The most impressive atmospheric controllers contain special microprocessors and customized algorithms. These particular controllers can actually “learn and react” to the garden’s conditions. For example, let’s say every day at 5:00 p.m. the greenhouse or indoor garden’s temperature suddenly rises beyond the desired parameters. The controller turns on the air conditioner to correct the problem. Over an extended period of time, if the same issue is occurring at the same time each day, the microprocessor will recognize the problem and act intuitively to correct it. In other words, at 4:45 p.m. the atmospheric controller will automatically turn on the air conditioner to react before the temperature rises above the desired parameter. These “smart” controllers offer two huge advantages to horticulturists. First, they keep the room’s atmospheric conditions within the desired parameters almost continuously creating a consistent environment in which plants thrive. Second, the intuitive control of devices, such as an air conditioner, will create heightened efficiency for the device and help to extend its life.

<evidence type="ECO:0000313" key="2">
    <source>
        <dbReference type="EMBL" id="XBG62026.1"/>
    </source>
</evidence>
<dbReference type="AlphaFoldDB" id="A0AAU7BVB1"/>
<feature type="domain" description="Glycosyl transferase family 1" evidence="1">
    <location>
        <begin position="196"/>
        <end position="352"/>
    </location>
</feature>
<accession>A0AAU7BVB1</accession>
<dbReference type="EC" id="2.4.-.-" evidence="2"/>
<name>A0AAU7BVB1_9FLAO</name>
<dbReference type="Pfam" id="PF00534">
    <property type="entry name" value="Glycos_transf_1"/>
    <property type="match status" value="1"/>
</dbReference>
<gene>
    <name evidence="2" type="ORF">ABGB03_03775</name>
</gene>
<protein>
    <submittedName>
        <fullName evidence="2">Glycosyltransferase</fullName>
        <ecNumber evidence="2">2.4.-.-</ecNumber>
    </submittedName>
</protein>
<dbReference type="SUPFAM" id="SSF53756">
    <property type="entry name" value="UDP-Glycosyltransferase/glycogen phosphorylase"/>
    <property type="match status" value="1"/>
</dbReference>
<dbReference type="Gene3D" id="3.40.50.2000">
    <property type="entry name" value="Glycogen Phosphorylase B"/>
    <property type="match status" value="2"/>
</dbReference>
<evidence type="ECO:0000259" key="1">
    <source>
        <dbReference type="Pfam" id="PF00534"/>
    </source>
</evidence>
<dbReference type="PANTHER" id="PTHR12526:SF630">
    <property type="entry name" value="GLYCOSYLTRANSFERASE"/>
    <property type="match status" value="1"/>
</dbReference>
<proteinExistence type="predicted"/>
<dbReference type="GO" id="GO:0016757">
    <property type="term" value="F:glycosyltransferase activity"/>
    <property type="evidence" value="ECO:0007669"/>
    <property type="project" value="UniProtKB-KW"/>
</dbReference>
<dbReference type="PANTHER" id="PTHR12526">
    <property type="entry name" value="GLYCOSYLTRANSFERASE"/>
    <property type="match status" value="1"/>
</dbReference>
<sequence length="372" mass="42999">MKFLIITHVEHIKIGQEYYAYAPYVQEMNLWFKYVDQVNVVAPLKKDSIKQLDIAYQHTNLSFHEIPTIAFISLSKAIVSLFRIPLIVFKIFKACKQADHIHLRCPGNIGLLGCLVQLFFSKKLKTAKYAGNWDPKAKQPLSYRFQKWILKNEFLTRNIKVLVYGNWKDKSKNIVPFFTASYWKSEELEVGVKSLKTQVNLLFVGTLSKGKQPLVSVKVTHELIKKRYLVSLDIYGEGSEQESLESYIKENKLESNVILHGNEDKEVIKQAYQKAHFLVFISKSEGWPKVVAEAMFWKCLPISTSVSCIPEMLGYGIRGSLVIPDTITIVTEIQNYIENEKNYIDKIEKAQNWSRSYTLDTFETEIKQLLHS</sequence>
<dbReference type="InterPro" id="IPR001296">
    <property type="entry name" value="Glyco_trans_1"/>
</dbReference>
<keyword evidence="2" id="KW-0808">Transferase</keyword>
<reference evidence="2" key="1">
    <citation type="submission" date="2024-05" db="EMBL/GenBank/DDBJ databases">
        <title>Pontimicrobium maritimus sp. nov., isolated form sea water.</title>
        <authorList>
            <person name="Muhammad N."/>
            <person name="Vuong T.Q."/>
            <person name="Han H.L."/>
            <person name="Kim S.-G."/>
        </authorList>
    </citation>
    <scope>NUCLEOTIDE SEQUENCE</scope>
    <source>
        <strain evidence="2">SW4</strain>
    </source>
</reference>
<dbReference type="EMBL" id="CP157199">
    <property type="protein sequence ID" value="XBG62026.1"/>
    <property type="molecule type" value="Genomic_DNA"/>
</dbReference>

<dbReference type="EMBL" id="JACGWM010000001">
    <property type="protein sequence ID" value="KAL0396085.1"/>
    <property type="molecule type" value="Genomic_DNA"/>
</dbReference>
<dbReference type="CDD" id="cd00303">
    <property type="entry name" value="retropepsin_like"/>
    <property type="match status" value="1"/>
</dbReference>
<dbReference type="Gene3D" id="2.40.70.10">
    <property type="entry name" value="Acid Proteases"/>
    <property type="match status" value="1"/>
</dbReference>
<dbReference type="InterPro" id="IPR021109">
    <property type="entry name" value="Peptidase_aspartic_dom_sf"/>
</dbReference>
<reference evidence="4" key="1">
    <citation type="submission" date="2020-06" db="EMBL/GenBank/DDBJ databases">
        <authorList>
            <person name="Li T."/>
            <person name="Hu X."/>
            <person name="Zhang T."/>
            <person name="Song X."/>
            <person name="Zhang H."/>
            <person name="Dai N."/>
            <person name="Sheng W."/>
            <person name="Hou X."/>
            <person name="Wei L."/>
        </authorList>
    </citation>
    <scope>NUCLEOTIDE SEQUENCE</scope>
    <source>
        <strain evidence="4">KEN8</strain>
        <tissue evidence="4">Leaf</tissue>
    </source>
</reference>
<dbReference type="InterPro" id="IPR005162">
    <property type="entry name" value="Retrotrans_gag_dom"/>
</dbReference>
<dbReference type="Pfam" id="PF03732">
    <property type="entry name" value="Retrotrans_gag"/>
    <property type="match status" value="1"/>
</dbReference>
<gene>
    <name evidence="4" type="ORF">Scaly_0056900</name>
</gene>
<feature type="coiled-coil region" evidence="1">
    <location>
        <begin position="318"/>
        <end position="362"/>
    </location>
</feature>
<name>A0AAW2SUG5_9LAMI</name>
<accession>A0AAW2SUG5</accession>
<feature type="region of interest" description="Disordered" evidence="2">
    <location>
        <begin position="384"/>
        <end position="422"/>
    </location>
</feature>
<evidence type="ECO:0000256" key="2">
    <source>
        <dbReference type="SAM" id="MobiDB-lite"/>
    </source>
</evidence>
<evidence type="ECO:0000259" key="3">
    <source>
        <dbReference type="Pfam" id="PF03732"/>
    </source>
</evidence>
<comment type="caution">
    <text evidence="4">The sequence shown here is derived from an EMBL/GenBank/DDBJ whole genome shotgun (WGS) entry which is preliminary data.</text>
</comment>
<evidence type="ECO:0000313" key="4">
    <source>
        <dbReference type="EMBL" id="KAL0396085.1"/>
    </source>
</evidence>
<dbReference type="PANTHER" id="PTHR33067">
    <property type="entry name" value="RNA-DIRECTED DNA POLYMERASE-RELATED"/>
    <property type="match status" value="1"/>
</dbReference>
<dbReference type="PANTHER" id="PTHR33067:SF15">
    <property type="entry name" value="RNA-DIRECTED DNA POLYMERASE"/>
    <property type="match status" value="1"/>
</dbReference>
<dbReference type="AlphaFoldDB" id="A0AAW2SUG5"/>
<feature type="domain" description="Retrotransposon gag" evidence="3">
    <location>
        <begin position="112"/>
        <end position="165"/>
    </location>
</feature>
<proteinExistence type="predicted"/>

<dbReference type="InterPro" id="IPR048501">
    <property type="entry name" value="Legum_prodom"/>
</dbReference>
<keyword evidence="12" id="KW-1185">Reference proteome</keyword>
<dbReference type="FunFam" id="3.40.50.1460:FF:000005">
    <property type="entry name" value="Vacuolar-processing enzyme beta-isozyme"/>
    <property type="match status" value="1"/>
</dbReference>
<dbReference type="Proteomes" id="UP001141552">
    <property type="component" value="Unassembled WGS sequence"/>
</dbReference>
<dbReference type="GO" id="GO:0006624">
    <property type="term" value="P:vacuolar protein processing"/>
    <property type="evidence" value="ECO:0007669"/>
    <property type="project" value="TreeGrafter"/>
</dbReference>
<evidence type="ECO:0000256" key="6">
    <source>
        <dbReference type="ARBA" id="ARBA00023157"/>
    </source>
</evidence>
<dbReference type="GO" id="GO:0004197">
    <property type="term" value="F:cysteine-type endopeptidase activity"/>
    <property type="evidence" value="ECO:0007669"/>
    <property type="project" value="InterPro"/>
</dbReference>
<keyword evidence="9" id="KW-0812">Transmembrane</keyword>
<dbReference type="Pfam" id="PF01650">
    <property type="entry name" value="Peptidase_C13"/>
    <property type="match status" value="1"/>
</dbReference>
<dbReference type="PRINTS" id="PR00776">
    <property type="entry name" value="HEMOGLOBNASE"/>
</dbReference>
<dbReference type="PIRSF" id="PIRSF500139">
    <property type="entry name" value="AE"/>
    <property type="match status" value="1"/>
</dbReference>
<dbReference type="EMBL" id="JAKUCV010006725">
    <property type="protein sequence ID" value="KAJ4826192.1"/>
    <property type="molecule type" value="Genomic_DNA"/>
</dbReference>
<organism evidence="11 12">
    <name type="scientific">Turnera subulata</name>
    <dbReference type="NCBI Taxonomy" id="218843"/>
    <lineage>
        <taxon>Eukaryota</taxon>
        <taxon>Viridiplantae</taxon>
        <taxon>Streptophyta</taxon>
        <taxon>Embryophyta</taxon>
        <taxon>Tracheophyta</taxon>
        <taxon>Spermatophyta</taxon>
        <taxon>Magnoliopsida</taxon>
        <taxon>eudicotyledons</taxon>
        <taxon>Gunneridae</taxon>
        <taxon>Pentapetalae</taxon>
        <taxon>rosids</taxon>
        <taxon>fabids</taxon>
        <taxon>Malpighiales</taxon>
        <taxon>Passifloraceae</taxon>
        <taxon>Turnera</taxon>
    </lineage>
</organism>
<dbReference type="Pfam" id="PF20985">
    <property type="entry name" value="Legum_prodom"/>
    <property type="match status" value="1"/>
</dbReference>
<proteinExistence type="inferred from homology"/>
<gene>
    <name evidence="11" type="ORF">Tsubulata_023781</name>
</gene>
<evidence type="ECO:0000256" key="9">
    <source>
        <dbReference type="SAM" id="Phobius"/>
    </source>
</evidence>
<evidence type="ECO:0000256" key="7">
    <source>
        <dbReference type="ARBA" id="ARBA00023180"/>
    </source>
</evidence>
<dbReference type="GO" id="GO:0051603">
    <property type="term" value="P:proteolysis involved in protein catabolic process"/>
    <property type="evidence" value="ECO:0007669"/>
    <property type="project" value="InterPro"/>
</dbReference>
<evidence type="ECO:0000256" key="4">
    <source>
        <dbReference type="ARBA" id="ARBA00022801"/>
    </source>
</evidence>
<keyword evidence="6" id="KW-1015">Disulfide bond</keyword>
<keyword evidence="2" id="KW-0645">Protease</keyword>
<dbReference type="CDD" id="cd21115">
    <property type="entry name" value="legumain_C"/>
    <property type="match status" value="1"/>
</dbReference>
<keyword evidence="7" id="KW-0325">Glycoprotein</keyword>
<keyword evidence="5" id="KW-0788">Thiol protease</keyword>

CO2 enrichment is a way that greenhouse and indoor horticulturists can boost their plants’ growth rates. Plants “breath” CO2 and expel oxygen. CO2 is actually just one component in a complex chemical reaction known as photosynthesis. As a grower increases the amount of available CO2, the rate at which photosynthesis occurs also increases (assuming other parameters, including environmental conditions and nutrition, are in check). The two most common devices used to enrich a garden’s atmosphere with CO2 are a steel or aluminum tank which holds compressed CO2 or a CO2 “burner” which uses propane or natural gas as a fuel to create CO2. Unfortunately, a gardener cannot just open up a compressed tank of CO2 and expect the plants to flourish. Plants capitalize on CO2 enrichment most effectively when there is a level of consistency. A CO2 monitor/controller should be used to maintain the most consistent CO2 levels in the garden’s atmosphere. These specialized controllers are designed to measure the amount of CO2 in the garden’s atmosphere and control the CO2 enrichment device (CO2 tank or CO2 burner). Most CO2 controllers allow the user to set the desired concentration of CO2 for the atmosphere. The high-tech CO2 controllers contain microprocessors and algorithm computers that are similar to the high end atmospheric controllers. These controllers also “learn” from the ongoing measurement of CO2 concentration and will intuitively make corrections to maintain consistent levels of CO2 at all times.